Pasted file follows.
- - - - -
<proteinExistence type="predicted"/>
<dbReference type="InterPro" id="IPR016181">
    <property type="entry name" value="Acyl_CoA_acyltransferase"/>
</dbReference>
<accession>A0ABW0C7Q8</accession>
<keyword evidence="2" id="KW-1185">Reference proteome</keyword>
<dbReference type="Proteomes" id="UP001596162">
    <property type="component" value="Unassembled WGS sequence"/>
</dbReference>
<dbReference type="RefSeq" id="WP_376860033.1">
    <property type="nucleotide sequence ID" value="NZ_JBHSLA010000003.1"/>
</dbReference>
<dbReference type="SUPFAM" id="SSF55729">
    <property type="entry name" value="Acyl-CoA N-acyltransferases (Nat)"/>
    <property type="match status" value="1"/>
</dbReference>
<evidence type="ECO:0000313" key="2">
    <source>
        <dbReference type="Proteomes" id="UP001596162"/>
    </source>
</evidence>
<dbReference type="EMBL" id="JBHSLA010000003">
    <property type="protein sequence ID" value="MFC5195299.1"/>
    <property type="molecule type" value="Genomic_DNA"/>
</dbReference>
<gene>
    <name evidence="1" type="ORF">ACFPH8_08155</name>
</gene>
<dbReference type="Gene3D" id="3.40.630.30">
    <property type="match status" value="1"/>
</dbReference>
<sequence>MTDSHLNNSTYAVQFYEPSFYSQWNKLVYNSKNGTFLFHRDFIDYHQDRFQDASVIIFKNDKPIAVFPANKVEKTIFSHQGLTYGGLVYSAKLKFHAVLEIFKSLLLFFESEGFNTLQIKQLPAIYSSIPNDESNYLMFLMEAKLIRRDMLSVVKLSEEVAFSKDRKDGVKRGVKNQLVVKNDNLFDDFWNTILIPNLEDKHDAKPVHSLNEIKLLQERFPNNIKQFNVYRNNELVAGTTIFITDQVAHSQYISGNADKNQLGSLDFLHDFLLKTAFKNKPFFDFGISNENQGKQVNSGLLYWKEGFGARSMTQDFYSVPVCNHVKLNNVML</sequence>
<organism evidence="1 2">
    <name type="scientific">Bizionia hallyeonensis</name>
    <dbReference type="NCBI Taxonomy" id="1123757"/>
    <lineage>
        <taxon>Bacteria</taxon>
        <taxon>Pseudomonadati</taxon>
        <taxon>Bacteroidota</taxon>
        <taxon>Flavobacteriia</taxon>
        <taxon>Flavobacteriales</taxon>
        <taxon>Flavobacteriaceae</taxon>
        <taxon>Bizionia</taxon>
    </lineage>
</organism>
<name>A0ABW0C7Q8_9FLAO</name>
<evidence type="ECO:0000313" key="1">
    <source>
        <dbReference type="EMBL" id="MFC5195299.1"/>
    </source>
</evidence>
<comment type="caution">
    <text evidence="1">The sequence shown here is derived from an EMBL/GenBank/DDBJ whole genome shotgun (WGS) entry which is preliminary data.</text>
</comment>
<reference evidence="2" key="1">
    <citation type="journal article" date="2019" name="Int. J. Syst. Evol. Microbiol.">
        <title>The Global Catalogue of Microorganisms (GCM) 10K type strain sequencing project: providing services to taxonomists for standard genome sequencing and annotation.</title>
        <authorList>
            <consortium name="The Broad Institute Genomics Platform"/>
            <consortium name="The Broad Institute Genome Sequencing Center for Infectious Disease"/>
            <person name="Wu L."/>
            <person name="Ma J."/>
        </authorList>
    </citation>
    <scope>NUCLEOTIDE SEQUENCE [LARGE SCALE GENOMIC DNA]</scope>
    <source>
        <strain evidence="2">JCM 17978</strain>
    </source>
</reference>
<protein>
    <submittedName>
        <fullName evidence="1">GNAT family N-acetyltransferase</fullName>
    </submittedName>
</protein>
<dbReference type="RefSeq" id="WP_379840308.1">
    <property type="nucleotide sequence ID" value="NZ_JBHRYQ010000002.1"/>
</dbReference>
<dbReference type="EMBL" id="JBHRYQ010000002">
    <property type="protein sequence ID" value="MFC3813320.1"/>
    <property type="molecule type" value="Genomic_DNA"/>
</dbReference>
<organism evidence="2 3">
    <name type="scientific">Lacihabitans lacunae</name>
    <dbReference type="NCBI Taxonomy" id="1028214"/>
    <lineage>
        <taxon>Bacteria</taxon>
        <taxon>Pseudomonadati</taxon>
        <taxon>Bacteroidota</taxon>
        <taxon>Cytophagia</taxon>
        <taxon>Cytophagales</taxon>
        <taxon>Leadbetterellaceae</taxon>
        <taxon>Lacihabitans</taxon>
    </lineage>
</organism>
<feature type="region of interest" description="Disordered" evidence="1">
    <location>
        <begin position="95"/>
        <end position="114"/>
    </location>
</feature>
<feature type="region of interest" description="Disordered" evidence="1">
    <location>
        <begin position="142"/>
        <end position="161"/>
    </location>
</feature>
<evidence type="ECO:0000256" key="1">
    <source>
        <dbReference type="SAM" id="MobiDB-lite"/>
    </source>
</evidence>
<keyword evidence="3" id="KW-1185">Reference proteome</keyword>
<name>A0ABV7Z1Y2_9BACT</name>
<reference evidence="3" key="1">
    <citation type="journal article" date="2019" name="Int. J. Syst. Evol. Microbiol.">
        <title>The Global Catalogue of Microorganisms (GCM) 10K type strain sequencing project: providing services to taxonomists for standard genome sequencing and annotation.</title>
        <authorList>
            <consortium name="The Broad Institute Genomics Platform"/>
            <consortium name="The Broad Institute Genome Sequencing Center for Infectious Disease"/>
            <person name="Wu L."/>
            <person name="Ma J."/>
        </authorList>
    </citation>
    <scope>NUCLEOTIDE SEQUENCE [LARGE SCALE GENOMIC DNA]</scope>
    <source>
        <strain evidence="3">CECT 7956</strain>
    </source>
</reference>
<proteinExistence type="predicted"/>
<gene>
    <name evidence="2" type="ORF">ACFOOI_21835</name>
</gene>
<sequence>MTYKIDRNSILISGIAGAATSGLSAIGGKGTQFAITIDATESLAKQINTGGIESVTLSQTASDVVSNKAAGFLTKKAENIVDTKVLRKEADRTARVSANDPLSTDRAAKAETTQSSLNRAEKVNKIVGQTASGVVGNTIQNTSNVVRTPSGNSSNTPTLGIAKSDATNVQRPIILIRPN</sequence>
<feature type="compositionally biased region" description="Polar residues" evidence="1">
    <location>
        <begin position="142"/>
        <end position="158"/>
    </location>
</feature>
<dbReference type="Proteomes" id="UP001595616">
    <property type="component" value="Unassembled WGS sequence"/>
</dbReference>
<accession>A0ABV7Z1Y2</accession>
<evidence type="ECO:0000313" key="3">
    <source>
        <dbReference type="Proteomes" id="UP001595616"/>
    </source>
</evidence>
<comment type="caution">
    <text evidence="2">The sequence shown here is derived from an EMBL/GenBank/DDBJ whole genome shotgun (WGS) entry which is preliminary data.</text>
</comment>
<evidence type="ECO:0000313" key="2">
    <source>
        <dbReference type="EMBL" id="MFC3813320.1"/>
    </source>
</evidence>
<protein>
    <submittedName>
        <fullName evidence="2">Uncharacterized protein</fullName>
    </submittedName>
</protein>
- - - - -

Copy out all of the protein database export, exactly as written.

<proteinExistence type="predicted"/>
<dbReference type="InterPro" id="IPR016181">
    <property type="entry name" value="Acyl_CoA_acyltransferase"/>
</dbReference>
<accession>A0ABW0C7Q8</accession>
<keyword evidence="2" id="KW-1185">Reference proteome</keyword>
<dbReference type="Proteomes" id="UP001596162">
    <property type="component" value="Unassembled WGS sequence"/>
</dbReference>
<dbReference type="RefSeq" id="WP_376860033.1">
    <property type="nucleotide sequence ID" value="NZ_JBHSLA010000003.1"/>
</dbReference>
<dbReference type="SUPFAM" id="SSF55729">
    <property type="entry name" value="Acyl-CoA N-acyltransferases (Nat)"/>
    <property type="match status" value="1"/>
</dbReference>
<evidence type="ECO:0000313" key="2">
    <source>
        <dbReference type="Proteomes" id="UP001596162"/>
    </source>
</evidence>
<dbReference type="EMBL" id="JBHSLA010000003">
    <property type="protein sequence ID" value="MFC5195299.1"/>
    <property type="molecule type" value="Genomic_DNA"/>
</dbReference>
<gene>
    <name evidence="1" type="ORF">ACFPH8_08155</name>
</gene>
<dbReference type="Gene3D" id="3.40.630.30">
    <property type="match status" value="1"/>
</dbReference>
<sequence>MTDSHLNNSTYAVQFYEPSFYSQWNKLVYNSKNGTFLFHRDFIDYHQDRFQDASVIIFKNDKPIAVFPANKVEKTIFSHQGLTYGGLVYSAKLKFHAVLEIFKSLLLFFESEGFNTLQIKQLPAIYSSIPNDESNYLMFLMEAKLIRRDMLSVVKLSEEVAFSKDRKDGVKRGVKNQLVVKNDNLFDDFWNTILIPNLEDKHDAKPVHSLNEIKLLQERFPNNIKQFNVYRNNELVAGTTIFITDQVAHSQYISGNADKNQLGSLDFLHDFLLKTAFKNKPFFDFGISNENQGKQVNSGLLYWKEGFGARSMTQDFYSVPVCNHVKLNNVML</sequence>
<organism evidence="1 2">
    <name type="scientific">Bizionia hallyeonensis</name>
    <dbReference type="NCBI Taxonomy" id="1123757"/>
    <lineage>
        <taxon>Bacteria</taxon>
        <taxon>Pseudomonadati</taxon>
        <taxon>Bacteroidota</taxon>
        <taxon>Flavobacteriia</taxon>
        <taxon>Flavobacteriales</taxon>
        <taxon>Flavobacteriaceae</taxon>
        <taxon>Bizionia</taxon>
    </lineage>
</organism>
<name>A0ABW0C7Q8_9FLAO</name>
<evidence type="ECO:0000313" key="1">
    <source>
        <dbReference type="EMBL" id="MFC5195299.1"/>
    </source>
</evidence>
<comment type="caution">
    <text evidence="1">The sequence shown here is derived from an EMBL/GenBank/DDBJ whole genome shotgun (WGS) entry which is preliminary data.</text>
</comment>
<reference evidence="2" key="1">
    <citation type="journal article" date="2019" name="Int. J. Syst. Evol. Microbiol.">
        <title>The Global Catalogue of Microorganisms (GCM) 10K type strain sequencing project: providing services to taxonomists for standard genome sequencing and annotation.</title>
        <authorList>
            <consortium name="The Broad Institute Genomics Platform"/>
            <consortium name="The Broad Institute Genome Sequencing Center for Infectious Disease"/>
            <person name="Wu L."/>
            <person name="Ma J."/>
        </authorList>
    </citation>
    <scope>NUCLEOTIDE SEQUENCE [LARGE SCALE GENOMIC DNA]</scope>
    <source>
        <strain evidence="2">JCM 17978</strain>
    </source>
</reference>
<protein>
    <submittedName>
        <fullName evidence="1">GNAT family N-acetyltransferase</fullName>
    </submittedName>
</protein>
<dbReference type="RefSeq" id="WP_379840308.1">
    <property type="nucleotide sequence ID" value="NZ_JBHRYQ010000002.1"/>
</dbReference>
<dbReference type="EMBL" id="JBHRYQ010000002">
    <property type="protein sequence ID" value="MFC3813320.1"/>
    <property type="molecule type" value="Genomic_DNA"/>
</dbReference>
<organism evidence="2 3">
    <name type="scientific">Lacihabitans lacunae</name>
    <dbReference type="NCBI Taxonomy" id="1028214"/>
    <lineage>
        <taxon>Bacteria</taxon>
        <taxon>Pseudomonadati</taxon>
        <taxon>Bacteroidota</taxon>
        <taxon>Cytophagia</taxon>
        <taxon>Cytophagales</taxon>
        <taxon>Leadbetterellaceae</taxon>
        <taxon>Lacihabitans</taxon>
    </lineage>
</organism>
<feature type="region of interest" description="Disordered" evidence="1">
    <location>
        <begin position="95"/>
        <end position="114"/>
    </location>
</feature>
<feature type="region of interest" description="Disordered" evidence="1">
    <location>
        <begin position="142"/>
        <end position="161"/>
    </location>
</feature>
<evidence type="ECO:0000256" key="1">
    <source>
        <dbReference type="SAM" id="MobiDB-lite"/>
    </source>
</evidence>
<keyword evidence="3" id="KW-1185">Reference proteome</keyword>
<name>A0ABV7Z1Y2_9BACT</name>
<reference evidence="3" key="1">
    <citation type="journal article" date="2019" name="Int. J. Syst. Evol. Microbiol.">
        <title>The Global Catalogue of Microorganisms (GCM) 10K type strain sequencing project: providing services to taxonomists for standard genome sequencing and annotation.</title>
        <authorList>
            <consortium name="The Broad Institute Genomics Platform"/>
            <consortium name="The Broad Institute Genome Sequencing Center for Infectious Disease"/>
            <person name="Wu L."/>
            <person name="Ma J."/>
        </authorList>
    </citation>
    <scope>NUCLEOTIDE SEQUENCE [LARGE SCALE GENOMIC DNA]</scope>
    <source>
        <strain evidence="3">CECT 7956</strain>
    </source>
</reference>
<proteinExistence type="predicted"/>
<gene>
    <name evidence="2" type="ORF">ACFOOI_21835</name>
</gene>
<sequence>MTYKIDRNSILISGIAGAATSGLSAIGGKGTQFAITIDATESLAKQINTGGIESVTLSQTASDVVSNKAAGFLTKKAENIVDTKVLRKEADRTARVSANDPLSTDRAAKAETTQSSLNRAEKVNKIVGQTASGVVGNTIQNTSNVVRTPSGNSSNTPTLGIAKSDATNVQRPIILIRPN</sequence>
<feature type="compositionally biased region" description="Polar residues" evidence="1">
    <location>
        <begin position="142"/>
        <end position="158"/>
    </location>
</feature>
<dbReference type="Proteomes" id="UP001595616">
    <property type="component" value="Unassembled WGS sequence"/>
</dbReference>
<accession>A0ABV7Z1Y2</accession>
<evidence type="ECO:0000313" key="3">
    <source>
        <dbReference type="Proteomes" id="UP001595616"/>
    </source>
</evidence>
<comment type="caution">
    <text evidence="2">The sequence shown here is derived from an EMBL/GenBank/DDBJ whole genome shotgun (WGS) entry which is preliminary data.</text>
</comment>
<evidence type="ECO:0000313" key="2">
    <source>
        <dbReference type="EMBL" id="MFC3813320.1"/>
    </source>
</evidence>
<protein>
    <submittedName>
        <fullName evidence="2">Uncharacterized protein</fullName>
    </submittedName>
</protein>